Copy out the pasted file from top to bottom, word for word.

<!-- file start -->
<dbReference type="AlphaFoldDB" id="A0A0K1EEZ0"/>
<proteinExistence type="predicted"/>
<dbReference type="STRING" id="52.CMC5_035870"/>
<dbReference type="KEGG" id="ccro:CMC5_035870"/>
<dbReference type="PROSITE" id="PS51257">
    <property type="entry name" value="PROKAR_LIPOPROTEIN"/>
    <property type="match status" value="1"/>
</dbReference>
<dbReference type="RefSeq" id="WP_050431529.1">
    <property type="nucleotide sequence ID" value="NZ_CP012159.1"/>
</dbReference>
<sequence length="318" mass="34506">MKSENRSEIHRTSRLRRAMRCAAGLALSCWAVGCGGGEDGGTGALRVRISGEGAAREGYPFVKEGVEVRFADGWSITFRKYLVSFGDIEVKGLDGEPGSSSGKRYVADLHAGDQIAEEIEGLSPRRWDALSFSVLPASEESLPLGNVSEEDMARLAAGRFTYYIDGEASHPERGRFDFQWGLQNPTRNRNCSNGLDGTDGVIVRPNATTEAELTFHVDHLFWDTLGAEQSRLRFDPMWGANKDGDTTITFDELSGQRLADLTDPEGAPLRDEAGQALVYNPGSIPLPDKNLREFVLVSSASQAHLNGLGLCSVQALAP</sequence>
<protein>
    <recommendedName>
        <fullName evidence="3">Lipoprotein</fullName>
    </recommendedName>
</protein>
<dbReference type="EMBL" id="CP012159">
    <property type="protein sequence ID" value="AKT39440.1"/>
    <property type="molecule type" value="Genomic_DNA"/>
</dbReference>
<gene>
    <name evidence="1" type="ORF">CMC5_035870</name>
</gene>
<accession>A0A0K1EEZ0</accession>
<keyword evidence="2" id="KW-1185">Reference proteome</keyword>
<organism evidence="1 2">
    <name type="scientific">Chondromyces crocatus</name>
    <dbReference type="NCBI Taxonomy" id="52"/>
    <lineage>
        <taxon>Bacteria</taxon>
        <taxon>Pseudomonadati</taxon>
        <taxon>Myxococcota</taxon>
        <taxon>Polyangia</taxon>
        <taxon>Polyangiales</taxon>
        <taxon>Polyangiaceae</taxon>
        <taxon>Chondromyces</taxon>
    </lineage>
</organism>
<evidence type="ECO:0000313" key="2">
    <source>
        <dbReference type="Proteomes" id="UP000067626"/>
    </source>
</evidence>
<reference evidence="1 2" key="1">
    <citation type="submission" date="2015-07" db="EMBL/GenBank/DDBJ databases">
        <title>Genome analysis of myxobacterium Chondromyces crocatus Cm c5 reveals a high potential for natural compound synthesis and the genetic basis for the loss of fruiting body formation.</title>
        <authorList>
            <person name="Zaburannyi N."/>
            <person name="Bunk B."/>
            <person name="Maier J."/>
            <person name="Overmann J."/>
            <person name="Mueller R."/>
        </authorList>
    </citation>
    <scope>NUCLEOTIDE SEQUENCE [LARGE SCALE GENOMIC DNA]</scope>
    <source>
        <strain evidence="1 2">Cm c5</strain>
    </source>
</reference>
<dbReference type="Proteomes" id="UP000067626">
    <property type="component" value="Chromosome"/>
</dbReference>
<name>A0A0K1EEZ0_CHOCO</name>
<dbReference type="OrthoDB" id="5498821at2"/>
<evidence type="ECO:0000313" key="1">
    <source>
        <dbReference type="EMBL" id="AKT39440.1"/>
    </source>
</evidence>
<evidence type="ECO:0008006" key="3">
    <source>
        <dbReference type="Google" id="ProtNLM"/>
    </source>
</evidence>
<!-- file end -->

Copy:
<dbReference type="AlphaFoldDB" id="A0A0K1EEZ0"/>
<proteinExistence type="predicted"/>
<dbReference type="STRING" id="52.CMC5_035870"/>
<dbReference type="KEGG" id="ccro:CMC5_035870"/>
<dbReference type="PROSITE" id="PS51257">
    <property type="entry name" value="PROKAR_LIPOPROTEIN"/>
    <property type="match status" value="1"/>
</dbReference>
<dbReference type="RefSeq" id="WP_050431529.1">
    <property type="nucleotide sequence ID" value="NZ_CP012159.1"/>
</dbReference>
<sequence length="318" mass="34506">MKSENRSEIHRTSRLRRAMRCAAGLALSCWAVGCGGGEDGGTGALRVRISGEGAAREGYPFVKEGVEVRFADGWSITFRKYLVSFGDIEVKGLDGEPGSSSGKRYVADLHAGDQIAEEIEGLSPRRWDALSFSVLPASEESLPLGNVSEEDMARLAAGRFTYYIDGEASHPERGRFDFQWGLQNPTRNRNCSNGLDGTDGVIVRPNATTEAELTFHVDHLFWDTLGAEQSRLRFDPMWGANKDGDTTITFDELSGQRLADLTDPEGAPLRDEAGQALVYNPGSIPLPDKNLREFVLVSSASQAHLNGLGLCSVQALAP</sequence>
<protein>
    <recommendedName>
        <fullName evidence="3">Lipoprotein</fullName>
    </recommendedName>
</protein>
<dbReference type="EMBL" id="CP012159">
    <property type="protein sequence ID" value="AKT39440.1"/>
    <property type="molecule type" value="Genomic_DNA"/>
</dbReference>
<gene>
    <name evidence="1" type="ORF">CMC5_035870</name>
</gene>
<accession>A0A0K1EEZ0</accession>
<keyword evidence="2" id="KW-1185">Reference proteome</keyword>
<organism evidence="1 2">
    <name type="scientific">Chondromyces crocatus</name>
    <dbReference type="NCBI Taxonomy" id="52"/>
    <lineage>
        <taxon>Bacteria</taxon>
        <taxon>Pseudomonadati</taxon>
        <taxon>Myxococcota</taxon>
        <taxon>Polyangia</taxon>
        <taxon>Polyangiales</taxon>
        <taxon>Polyangiaceae</taxon>
        <taxon>Chondromyces</taxon>
    </lineage>
</organism>
<evidence type="ECO:0000313" key="2">
    <source>
        <dbReference type="Proteomes" id="UP000067626"/>
    </source>
</evidence>
<reference evidence="1 2" key="1">
    <citation type="submission" date="2015-07" db="EMBL/GenBank/DDBJ databases">
        <title>Genome analysis of myxobacterium Chondromyces crocatus Cm c5 reveals a high potential for natural compound synthesis and the genetic basis for the loss of fruiting body formation.</title>
        <authorList>
            <person name="Zaburannyi N."/>
            <person name="Bunk B."/>
            <person name="Maier J."/>
            <person name="Overmann J."/>
            <person name="Mueller R."/>
        </authorList>
    </citation>
    <scope>NUCLEOTIDE SEQUENCE [LARGE SCALE GENOMIC DNA]</scope>
    <source>
        <strain evidence="1 2">Cm c5</strain>
    </source>
</reference>
<dbReference type="Proteomes" id="UP000067626">
    <property type="component" value="Chromosome"/>
</dbReference>
<name>A0A0K1EEZ0_CHOCO</name>
<dbReference type="OrthoDB" id="5498821at2"/>
<evidence type="ECO:0000313" key="1">
    <source>
        <dbReference type="EMBL" id="AKT39440.1"/>
    </source>
</evidence>
<evidence type="ECO:0008006" key="3">
    <source>
        <dbReference type="Google" id="ProtNLM"/>
    </source>
</evidence>